United Surnames of Ireland

The Rugby Surnames of Ireland. Nothing brings out a loyal following like a sports match: the roar of the crowd, the elation of the win, the agony of the defeat. In this letter we will show how Ireland's National Rugby team can leave aside "provincial politics" to make a power house team from the four corners of Ireland.

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United Surnames of Ireland

Today, let’s focus on a recent battle that was fought between two close neighbours – Ireland and England. You see, just last weekend – the Irish and English Rugby teams met as part of the Six Nations Rugby tournament, the six nations being France, Italy, Ireland, Wales, Scotland and England.

England have a super team at the moment, and have just completed 18 consecutive wins – and now they were looking for a 19th as well as a Grand Slam. So, they came to Dublin the day after Saint Patrick’s Day to face an Irish team that were hurting from recent losses.

What could go wrong for England?

The United Surnames of Ireland.

The Irish Rugby team is quite unusual on the world stage – it comprises players from all the four provinces of Ireland. In essence, this means that the international game of Rugby unites the political entities of the Republic of Ireland and Northern Ireland – which field a single combined team. That’s sports for you! Imagine if Australia and New Zealand were to field a single rugby team (heresy!), or perhaps the USA and Canada came together for a soccer team?

Now, let’s have a look through the surnames of the starting Irish players from last week – just to show what a “rainbow” of backgrounds make up such a united Irish team:

  • Jack McGrath: McGrath comes from the Irish “Mag Craith”. They are a literary family in Munster and a separate ecclesiatical family in Ulster.
  • Johnny Sexton: Sexton can be an English name, but in Ireland it is usually from the Irish O Seasnain and comes from Cork/Limerick/Clare as well as Monaghan.
  • Kieran Marmion: Marmion is usually an old Irish Gaelic name from around Counties Louth/Down/Armagh.
  • Rory Best: Best is an English name that is prevalent in Ulster.
  • Tadhg Furlong: An old Norman County Wexford name. By the way, Tadhg is pronounced “Tie-g” and is normally anglicised as Timothy.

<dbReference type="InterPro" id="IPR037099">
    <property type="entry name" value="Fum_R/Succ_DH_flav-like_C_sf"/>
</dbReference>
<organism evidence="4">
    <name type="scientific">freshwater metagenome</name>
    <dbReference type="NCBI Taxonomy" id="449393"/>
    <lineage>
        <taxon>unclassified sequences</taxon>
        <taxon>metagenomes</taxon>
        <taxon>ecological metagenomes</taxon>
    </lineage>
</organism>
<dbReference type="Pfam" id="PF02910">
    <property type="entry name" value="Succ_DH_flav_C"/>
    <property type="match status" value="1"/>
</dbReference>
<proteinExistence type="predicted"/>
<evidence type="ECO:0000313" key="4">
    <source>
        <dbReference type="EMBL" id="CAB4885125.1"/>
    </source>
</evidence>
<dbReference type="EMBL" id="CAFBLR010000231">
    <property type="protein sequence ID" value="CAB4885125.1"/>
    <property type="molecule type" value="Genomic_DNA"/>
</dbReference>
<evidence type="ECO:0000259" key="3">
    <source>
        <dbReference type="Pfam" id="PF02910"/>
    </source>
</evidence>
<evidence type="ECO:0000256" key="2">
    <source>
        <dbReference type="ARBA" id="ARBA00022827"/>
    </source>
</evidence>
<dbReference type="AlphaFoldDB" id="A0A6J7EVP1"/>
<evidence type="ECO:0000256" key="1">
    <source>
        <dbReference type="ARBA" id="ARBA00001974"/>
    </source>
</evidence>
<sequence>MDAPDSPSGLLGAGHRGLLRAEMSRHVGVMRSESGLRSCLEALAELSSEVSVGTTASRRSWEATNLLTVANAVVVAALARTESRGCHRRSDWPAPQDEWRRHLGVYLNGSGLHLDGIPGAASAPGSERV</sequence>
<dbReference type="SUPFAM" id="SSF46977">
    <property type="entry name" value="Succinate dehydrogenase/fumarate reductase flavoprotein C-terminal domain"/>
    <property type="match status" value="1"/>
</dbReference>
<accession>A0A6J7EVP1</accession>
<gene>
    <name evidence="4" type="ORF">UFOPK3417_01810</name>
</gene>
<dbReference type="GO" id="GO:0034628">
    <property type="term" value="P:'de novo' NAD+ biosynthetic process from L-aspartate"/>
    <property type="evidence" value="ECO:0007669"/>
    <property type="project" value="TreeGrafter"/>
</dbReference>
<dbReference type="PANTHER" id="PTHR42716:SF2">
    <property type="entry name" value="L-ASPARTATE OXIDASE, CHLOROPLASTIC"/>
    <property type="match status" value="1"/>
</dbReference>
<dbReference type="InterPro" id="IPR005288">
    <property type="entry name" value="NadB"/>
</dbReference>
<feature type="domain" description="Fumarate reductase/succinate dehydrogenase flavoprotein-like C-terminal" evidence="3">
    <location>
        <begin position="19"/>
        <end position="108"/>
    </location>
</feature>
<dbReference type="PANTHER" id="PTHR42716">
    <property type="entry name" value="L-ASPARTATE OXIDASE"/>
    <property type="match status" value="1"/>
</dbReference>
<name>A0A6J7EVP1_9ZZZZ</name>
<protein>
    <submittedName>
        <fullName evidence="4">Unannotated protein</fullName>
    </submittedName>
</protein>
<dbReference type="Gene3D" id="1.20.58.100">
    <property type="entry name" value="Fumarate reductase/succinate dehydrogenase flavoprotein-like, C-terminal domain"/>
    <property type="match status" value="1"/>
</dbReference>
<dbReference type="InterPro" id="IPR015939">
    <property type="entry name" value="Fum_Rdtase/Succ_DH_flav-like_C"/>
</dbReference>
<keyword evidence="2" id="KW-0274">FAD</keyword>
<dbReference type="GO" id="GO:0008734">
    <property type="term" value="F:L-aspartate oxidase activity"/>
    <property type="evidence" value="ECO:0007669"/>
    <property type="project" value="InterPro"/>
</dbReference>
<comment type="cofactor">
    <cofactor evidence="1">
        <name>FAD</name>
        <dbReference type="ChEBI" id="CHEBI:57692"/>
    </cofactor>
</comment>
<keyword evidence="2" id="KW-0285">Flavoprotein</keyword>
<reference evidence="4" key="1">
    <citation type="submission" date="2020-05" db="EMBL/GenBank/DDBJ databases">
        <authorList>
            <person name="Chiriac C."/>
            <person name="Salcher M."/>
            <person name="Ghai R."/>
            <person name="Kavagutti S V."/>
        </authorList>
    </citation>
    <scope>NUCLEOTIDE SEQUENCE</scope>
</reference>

• Donnacha Ryan: The most numerous surname in County Tipperary. Donnacha is pronounced “Dun-a-ka” and is normally anglicised as Denis.
  • Iain Henderson: An English name very prevalent in Ulster since the 1700s.
  • Peter O’Mahony: Found all over Munster – especially in Cork. In Cork, we pronounce it “Maa-hunny”.
  • Sean O’Brien: The family got it’s name from King Brian Boru – and came out of County Clare originally.
  • Robbie Henshaw: Very rare in Ireland – of English origin.
  • Garry Ringrose: Of English origin – in County Clare since the 1600s.
  • Keith Earls: Of English origin – in Galway since the 1300s.
  • Jared Payne: Of English origin – scattered around Ireland since the 1300s.
  • Simon Zebo and C. J. Stander: Their families are recent arrivals in Ireland.

So, I think that covers just about all the four corners of Ireland. Are any of these surnames on your Irish family tree? Do leave your comments below and let me know.

Finally, when two different “countries” come together as one team, there are some issues to be resolved. Which flag do you use? Which national anthem?

For the anthem, the Irish Rugby board solved this by commissioning a new anthem: “Irelands Call” in the 1990s. It’s a rousing song – and reminds us of what we have in common on this island of Ireland. Here we have the very first public performance of that song:

Wasn’t that nice stuff? You might also have recognised Andrew Strong there from the Commitments movie.

So, as you might have guessed – Ireland beat England 13-9 (sorry to English fans!) – and put an end to their unbeaten run. In Dublin. On Saint Patrick’s Day weekend. I’d like to leave you with just some highlights from the game:

That’s it for this week – a short look at a United Ireland of surnames on the Rugby pitch! As always do feel free to share your stories, comments and Irish surnames in your family.

Slán for this week,

Mike & Carina.

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